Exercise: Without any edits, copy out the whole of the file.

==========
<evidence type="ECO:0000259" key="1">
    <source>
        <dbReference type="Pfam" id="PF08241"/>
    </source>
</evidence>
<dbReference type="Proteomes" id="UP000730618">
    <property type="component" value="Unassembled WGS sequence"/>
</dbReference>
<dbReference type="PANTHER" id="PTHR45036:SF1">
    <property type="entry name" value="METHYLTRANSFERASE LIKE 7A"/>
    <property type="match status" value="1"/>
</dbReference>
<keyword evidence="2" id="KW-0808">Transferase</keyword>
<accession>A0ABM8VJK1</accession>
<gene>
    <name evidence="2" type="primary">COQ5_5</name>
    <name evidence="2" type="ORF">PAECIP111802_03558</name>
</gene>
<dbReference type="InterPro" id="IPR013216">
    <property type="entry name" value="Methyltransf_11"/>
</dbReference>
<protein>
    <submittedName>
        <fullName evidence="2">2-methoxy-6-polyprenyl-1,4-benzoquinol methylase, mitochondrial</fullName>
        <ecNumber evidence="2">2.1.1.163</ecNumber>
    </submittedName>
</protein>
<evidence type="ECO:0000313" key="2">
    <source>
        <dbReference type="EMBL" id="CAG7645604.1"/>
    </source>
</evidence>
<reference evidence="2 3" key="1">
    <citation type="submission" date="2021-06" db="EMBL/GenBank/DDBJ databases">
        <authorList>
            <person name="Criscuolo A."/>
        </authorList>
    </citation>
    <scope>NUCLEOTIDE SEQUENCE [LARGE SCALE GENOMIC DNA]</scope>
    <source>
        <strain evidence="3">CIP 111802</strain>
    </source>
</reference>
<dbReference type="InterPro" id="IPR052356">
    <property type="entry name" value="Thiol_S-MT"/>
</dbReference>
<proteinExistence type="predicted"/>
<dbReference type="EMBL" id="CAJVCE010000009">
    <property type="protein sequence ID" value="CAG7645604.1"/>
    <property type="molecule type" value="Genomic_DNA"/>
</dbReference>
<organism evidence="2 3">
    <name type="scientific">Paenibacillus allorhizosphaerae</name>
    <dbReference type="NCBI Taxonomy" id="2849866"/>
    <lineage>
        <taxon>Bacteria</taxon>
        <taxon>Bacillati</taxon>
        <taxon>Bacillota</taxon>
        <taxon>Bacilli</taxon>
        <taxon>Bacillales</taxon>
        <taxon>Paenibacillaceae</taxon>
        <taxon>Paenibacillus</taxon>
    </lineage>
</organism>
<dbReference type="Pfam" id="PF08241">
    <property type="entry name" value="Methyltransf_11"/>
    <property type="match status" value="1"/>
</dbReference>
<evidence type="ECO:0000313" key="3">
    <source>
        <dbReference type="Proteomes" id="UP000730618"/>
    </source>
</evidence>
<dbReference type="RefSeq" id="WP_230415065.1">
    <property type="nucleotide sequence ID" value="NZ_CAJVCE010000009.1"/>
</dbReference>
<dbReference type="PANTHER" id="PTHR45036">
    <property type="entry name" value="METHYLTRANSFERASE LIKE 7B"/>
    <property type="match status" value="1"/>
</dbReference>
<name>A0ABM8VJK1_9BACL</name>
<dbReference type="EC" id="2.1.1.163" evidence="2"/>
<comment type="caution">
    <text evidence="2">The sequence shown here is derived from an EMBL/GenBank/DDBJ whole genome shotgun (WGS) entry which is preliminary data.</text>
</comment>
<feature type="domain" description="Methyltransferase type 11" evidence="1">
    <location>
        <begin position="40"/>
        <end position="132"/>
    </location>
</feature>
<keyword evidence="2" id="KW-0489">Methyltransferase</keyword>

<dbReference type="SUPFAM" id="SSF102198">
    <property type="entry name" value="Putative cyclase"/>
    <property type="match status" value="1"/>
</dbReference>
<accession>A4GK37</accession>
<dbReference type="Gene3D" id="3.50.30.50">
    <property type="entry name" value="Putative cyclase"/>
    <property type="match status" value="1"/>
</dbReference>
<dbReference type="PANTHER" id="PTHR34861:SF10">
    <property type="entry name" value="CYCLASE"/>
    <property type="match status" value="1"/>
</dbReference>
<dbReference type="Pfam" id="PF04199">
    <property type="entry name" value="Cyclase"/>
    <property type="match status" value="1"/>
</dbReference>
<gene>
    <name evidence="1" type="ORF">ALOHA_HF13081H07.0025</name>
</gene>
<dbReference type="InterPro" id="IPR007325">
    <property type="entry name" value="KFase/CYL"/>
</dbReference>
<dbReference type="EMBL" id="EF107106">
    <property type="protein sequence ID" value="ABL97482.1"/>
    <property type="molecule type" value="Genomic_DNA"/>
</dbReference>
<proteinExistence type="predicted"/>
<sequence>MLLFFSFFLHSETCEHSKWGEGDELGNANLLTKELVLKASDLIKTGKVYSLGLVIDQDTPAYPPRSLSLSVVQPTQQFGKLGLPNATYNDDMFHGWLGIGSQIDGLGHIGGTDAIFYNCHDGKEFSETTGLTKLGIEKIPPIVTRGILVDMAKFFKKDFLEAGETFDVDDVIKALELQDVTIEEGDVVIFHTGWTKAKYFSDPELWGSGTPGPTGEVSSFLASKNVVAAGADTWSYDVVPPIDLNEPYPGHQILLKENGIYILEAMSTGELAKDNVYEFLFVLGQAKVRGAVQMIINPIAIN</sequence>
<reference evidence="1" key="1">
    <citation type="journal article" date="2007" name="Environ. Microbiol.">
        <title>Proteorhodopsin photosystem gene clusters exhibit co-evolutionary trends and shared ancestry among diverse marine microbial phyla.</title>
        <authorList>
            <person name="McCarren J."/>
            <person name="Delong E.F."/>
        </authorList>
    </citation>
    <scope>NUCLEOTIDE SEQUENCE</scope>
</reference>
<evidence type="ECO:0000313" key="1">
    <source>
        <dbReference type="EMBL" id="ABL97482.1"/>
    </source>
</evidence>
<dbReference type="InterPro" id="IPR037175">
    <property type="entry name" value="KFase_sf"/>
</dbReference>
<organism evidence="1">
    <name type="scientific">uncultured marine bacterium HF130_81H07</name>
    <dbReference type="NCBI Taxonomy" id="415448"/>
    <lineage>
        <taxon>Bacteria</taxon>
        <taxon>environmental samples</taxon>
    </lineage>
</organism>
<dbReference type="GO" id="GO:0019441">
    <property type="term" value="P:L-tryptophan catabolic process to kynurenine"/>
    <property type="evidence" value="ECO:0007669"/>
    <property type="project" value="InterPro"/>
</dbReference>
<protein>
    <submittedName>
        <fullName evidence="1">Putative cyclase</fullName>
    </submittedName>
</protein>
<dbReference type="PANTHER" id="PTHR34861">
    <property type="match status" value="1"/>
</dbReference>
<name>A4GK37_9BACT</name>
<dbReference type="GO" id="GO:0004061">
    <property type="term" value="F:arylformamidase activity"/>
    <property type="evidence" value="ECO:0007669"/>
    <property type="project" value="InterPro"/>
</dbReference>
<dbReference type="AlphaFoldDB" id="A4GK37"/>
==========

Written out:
<evidence type="ECO:0000259" key="1">
    <source>
        <dbReference type="Pfam" id="PF08241"/>
    </source>
</evidence>
<dbReference type="Proteomes" id="UP000730618">
    <property type="component" value="Unassembled WGS sequence"/>
</dbReference>
<dbReference type="PANTHER" id="PTHR45036:SF1">
    <property type="entry name" value="METHYLTRANSFERASE LIKE 7A"/>
    <property type="match status" value="1"/>
</dbReference>
<keyword evidence="2" id="KW-0808">Transferase</keyword>
<accession>A0ABM8VJK1</accession>
<gene>
    <name evidence="2" type="primary">COQ5_5</name>
    <name evidence="2" type="ORF">PAECIP111802_03558</name>
</gene>
<dbReference type="InterPro" id="IPR013216">
    <property type="entry name" value="Methyltransf_11"/>
</dbReference>
<protein>
    <submittedName>
        <fullName evidence="2">2-methoxy-6-polyprenyl-1,4-benzoquinol methylase, mitochondrial</fullName>
        <ecNumber evidence="2">2.1.1.163</ecNumber>
    </submittedName>
</protein>
<evidence type="ECO:0000313" key="2">
    <source>
        <dbReference type="EMBL" id="CAG7645604.1"/>
    </source>
</evidence>
<reference evidence="2 3" key="1">
    <citation type="submission" date="2021-06" db="EMBL/GenBank/DDBJ databases">
        <authorList>
            <person name="Criscuolo A."/>
        </authorList>
    </citation>
    <scope>NUCLEOTIDE SEQUENCE [LARGE SCALE GENOMIC DNA]</scope>
    <source>
        <strain evidence="3">CIP 111802</strain>
    </source>
</reference>
<dbReference type="InterPro" id="IPR052356">
    <property type="entry name" value="Thiol_S-MT"/>
</dbReference>
<proteinExistence type="predicted"/>
<dbReference type="EMBL" id="CAJVCE010000009">
    <property type="protein sequence ID" value="CAG7645604.1"/>
    <property type="molecule type" value="Genomic_DNA"/>
</dbReference>
<organism evidence="2 3">
    <name type="scientific">Paenibacillus allorhizosphaerae</name>
    <dbReference type="NCBI Taxonomy" id="2849866"/>
    <lineage>
        <taxon>Bacteria</taxon>
        <taxon>Bacillati</taxon>
        <taxon>Bacillota</taxon>
        <taxon>Bacilli</taxon>
        <taxon>Bacillales</taxon>
        <taxon>Paenibacillaceae</taxon>
        <taxon>Paenibacillus</taxon>
    </lineage>
</organism>
<dbReference type="Pfam" id="PF08241">
    <property type="entry name" value="Methyltransf_11"/>
    <property type="match status" value="1"/>
</dbReference>
<evidence type="ECO:0000313" key="3">
    <source>
        <dbReference type="Proteomes" id="UP000730618"/>
    </source>
</evidence>
<dbReference type="RefSeq" id="WP_230415065.1">
    <property type="nucleotide sequence ID" value="NZ_CAJVCE010000009.1"/>
</dbReference>
<dbReference type="PANTHER" id="PTHR45036">
    <property type="entry name" value="METHYLTRANSFERASE LIKE 7B"/>
    <property type="match status" value="1"/>
</dbReference>
<name>A0ABM8VJK1_9BACL</name>
<dbReference type="EC" id="2.1.1.163" evidence="2"/>
<comment type="caution">
    <text evidence="2">The sequence shown here is derived from an EMBL/GenBank/DDBJ whole genome shotgun (WGS) entry which is preliminary data.</text>
</comment>
<feature type="domain" description="Methyltransferase type 11" evidence="1">
    <location>
        <begin position="40"/>
        <end position="132"/>
    </location>
</feature>
<keyword evidence="2" id="KW-0489">Methyltransferase</keyword>

<dbReference type="SUPFAM" id="SSF102198">
    <property type="entry name" value="Putative cyclase"/>
    <property type="match status" value="1"/>
</dbReference>
<accession>A4GK37</accession>
<dbReference type="Gene3D" id="3.50.30.50">
    <property type="entry name" value="Putative cyclase"/>
    <property type="match status" value="1"/>
</dbReference>
<dbReference type="PANTHER" id="PTHR34861:SF10">
    <property type="entry name" value="CYCLASE"/>
    <property type="match status" value="1"/>
</dbReference>
<dbReference type="Pfam" id="PF04199">
    <property type="entry name" value="Cyclase"/>
    <property type="match status" value="1"/>
</dbReference>
<gene>
    <name evidence="1" type="ORF">ALOHA_HF13081H07.0025</name>
</gene>
<dbReference type="InterPro" id="IPR007325">
    <property type="entry name" value="KFase/CYL"/>
</dbReference>
<dbReference type="EMBL" id="EF107106">
    <property type="protein sequence ID" value="ABL97482.1"/>
    <property type="molecule type" value="Genomic_DNA"/>
</dbReference>
<proteinExistence type="predicted"/>
<sequence>MLLFFSFFLHSETCEHSKWGEGDELGNANLLTKELVLKASDLIKTGKVYSLGLVIDQDTPAYPPRSLSLSVVQPTQQFGKLGLPNATYNDDMFHGWLGIGSQIDGLGHIGGTDAIFYNCHDGKEFSETTGLTKLGIEKIPPIVTRGILVDMAKFFKKDFLEAGETFDVDDVIKALELQDVTIEEGDVVIFHTGWTKAKYFSDPELWGSGTPGPTGEVSSFLASKNVVAAGADTWSYDVVPPIDLNEPYPGHQILLKENGIYILEAMSTGELAKDNVYEFLFVLGQAKVRGAVQMIINPIAIN</sequence>
<reference evidence="1" key="1">
    <citation type="journal article" date="2007" name="Environ. Microbiol.">
        <title>Proteorhodopsin photosystem gene clusters exhibit co-evolutionary trends and shared ancestry among diverse marine microbial phyla.</title>
        <authorList>
            <person name="McCarren J."/>
            <person name="Delong E.F."/>
        </authorList>
    </citation>
    <scope>NUCLEOTIDE SEQUENCE</scope>
</reference>
<evidence type="ECO:0000313" key="1">
    <source>
        <dbReference type="EMBL" id="ABL97482.1"/>
    </source>
</evidence>
<dbReference type="InterPro" id="IPR037175">
    <property type="entry name" value="KFase_sf"/>
</dbReference>
<organism evidence="1">
    <name type="scientific">uncultured marine bacterium HF130_81H07</name>
    <dbReference type="NCBI Taxonomy" id="415448"/>
    <lineage>
        <taxon>Bacteria</taxon>
        <taxon>environmental samples</taxon>
    </lineage>
</organism>
<dbReference type="GO" id="GO:0019441">
    <property type="term" value="P:L-tryptophan catabolic process to kynurenine"/>
    <property type="evidence" value="ECO:0007669"/>
    <property type="project" value="InterPro"/>
</dbReference>
<protein>
    <submittedName>
        <fullName evidence="1">Putative cyclase</fullName>
    </submittedName>
</protein>
<dbReference type="PANTHER" id="PTHR34861">
    <property type="match status" value="1"/>
</dbReference>
<name>A4GK37_9BACT</name>
<dbReference type="GO" id="GO:0004061">
    <property type="term" value="F:arylformamidase activity"/>
    <property type="evidence" value="ECO:0007669"/>
    <property type="project" value="InterPro"/>
</dbReference>
<dbReference type="AlphaFoldDB" id="A4GK37"/>